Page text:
Conflict of Interest and the Spouse
Consider this hypothetical situation: The governing body of a local government is considering approval of a contract that may involve an elected official’s spouse or domestic partner as defined in RCW 26.16.030. Can the agency contract with the elected official’s spouse or partner at all? If so, can that elected official avoid the conflict by recusing themselves from the vote?
Before considering this question, let’s get a refresher on the state’s conflict of interest law, RCW 42.23.030. This statute provides, in part:
No municipal officer shall be beneficially interested, directly or indirectly, in any contract which may be made by, through or under the supervision of such officer, in whole or in part, or which may be made for the benefit of his or her office, or accept, directly or indirectly, any compensation, gratuity or reward in connection with such contract from any other person beneficially interested therein.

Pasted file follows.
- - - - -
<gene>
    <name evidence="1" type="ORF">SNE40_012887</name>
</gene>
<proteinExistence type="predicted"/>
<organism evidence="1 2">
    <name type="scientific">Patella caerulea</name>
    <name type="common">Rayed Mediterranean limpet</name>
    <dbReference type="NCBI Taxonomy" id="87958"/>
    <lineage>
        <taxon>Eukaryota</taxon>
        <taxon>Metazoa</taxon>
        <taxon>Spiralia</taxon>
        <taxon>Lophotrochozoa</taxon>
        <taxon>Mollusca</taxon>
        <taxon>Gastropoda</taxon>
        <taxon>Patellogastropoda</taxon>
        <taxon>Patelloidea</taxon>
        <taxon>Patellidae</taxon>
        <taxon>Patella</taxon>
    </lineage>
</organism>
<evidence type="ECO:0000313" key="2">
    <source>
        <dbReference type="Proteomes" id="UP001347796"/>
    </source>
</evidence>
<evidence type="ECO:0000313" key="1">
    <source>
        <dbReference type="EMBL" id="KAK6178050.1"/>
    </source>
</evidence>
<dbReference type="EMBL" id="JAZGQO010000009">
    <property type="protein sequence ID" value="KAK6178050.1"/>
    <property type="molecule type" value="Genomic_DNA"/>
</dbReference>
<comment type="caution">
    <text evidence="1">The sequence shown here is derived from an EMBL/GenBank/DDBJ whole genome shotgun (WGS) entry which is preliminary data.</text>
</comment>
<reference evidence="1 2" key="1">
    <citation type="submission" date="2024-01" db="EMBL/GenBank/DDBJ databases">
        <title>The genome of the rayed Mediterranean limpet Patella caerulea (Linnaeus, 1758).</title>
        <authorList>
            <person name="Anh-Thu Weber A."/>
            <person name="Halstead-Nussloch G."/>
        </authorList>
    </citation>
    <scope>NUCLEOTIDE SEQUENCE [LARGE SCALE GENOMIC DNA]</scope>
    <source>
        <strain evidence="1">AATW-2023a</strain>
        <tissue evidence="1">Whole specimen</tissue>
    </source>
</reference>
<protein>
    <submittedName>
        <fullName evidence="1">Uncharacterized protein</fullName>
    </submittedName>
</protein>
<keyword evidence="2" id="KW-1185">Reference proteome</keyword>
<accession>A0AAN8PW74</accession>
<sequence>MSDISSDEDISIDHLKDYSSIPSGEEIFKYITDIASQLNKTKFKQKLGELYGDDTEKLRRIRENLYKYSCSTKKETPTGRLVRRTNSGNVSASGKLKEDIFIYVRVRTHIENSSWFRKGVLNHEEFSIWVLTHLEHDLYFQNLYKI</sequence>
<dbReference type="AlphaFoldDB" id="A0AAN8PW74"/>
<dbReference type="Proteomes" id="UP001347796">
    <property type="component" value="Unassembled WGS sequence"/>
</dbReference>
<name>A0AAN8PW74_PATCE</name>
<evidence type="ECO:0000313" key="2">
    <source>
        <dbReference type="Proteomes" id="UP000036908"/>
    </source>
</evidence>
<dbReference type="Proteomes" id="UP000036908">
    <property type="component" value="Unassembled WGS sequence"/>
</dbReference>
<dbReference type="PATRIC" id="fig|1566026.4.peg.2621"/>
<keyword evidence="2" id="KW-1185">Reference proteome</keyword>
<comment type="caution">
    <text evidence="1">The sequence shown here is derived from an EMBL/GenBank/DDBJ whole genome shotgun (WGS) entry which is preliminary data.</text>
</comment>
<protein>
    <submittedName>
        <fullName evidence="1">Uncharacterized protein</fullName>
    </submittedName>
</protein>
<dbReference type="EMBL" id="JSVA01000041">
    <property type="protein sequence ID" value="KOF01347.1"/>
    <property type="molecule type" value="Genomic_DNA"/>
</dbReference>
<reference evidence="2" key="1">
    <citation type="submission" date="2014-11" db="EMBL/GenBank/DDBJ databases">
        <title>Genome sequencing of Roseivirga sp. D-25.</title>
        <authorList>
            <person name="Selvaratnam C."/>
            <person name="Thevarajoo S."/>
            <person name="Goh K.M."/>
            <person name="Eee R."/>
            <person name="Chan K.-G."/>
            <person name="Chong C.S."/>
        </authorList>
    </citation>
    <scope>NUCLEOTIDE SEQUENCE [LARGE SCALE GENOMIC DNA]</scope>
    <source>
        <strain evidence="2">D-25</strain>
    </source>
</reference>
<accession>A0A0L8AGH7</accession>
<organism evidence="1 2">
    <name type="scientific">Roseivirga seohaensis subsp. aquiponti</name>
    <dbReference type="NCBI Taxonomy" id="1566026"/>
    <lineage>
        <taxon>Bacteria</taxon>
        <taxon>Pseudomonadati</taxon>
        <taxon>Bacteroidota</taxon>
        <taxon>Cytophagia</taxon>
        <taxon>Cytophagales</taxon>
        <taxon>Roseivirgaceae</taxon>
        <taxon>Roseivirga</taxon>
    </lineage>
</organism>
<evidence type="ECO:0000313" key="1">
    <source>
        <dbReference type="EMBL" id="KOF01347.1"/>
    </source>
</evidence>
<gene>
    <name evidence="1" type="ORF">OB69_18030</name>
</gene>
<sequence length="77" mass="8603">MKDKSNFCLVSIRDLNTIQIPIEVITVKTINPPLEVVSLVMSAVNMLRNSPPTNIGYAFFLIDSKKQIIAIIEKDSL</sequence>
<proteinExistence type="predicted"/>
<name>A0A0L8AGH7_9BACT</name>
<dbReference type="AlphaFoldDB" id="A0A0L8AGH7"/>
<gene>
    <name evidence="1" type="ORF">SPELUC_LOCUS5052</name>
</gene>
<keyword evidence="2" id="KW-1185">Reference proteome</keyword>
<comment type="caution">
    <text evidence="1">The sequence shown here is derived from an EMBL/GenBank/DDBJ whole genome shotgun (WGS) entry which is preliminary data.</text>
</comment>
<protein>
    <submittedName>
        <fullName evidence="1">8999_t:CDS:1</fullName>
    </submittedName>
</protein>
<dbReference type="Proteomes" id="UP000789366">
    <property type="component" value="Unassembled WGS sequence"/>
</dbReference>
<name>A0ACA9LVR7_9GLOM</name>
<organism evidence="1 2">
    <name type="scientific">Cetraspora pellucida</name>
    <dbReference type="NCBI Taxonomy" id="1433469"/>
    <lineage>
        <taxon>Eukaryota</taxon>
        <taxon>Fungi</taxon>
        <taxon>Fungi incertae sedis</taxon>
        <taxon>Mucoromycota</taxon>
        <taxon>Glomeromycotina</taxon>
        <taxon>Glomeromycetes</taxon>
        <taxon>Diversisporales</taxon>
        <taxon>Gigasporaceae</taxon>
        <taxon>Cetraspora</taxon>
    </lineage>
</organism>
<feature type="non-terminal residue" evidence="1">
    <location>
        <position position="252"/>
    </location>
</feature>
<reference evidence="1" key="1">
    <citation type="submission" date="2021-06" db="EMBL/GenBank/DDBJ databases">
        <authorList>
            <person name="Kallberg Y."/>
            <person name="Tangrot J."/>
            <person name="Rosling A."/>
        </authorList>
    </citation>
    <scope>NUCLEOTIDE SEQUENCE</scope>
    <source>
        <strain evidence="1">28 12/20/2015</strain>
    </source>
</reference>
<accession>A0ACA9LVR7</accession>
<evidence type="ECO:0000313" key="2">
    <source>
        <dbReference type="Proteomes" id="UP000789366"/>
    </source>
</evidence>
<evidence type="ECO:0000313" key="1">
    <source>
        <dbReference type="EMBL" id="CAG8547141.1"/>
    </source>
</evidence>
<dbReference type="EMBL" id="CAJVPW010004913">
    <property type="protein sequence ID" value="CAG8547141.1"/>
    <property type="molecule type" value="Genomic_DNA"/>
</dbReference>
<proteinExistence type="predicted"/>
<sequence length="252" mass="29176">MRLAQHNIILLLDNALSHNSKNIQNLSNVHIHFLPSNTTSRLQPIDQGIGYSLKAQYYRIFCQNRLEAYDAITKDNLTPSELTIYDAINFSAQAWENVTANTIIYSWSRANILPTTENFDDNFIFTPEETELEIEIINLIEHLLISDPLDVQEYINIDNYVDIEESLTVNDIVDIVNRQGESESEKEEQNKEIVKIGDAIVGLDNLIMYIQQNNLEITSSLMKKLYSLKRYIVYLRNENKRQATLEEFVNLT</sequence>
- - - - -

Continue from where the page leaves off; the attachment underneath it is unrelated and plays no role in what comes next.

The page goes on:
The statute specifically prohibits a municipal officer from directly or indirectly receiving a financial benefit from a contract if the contract is made by, through, or under the supervision of the municipal officer, in whole or in part. Any contract entered into by a municipality in violation of this prohibition is void.
This blog will review the considerations an agency (and its elected officials) should review if it considers contracting with the spouse or domestic partner of an elected official. There are some exceptions to the prohibition in RCW 42.23.030, and, if certain requirements are met, the elected official may vote on a contract involving their spouse or domestic partner.
To take a deeper dive into this topic, let’s look at what makes a contract a contract and who is able to make contracts on behalf of a local government.
What Is a Contract?
Some examples of a basic local government contract for goods or services are as follows:
- An agency purchases a piece of equipment from a local hardware store owned by the spouse (or partner) of an elected official.
- The spouse (or partner) of an elected official is hired to work in the parks department.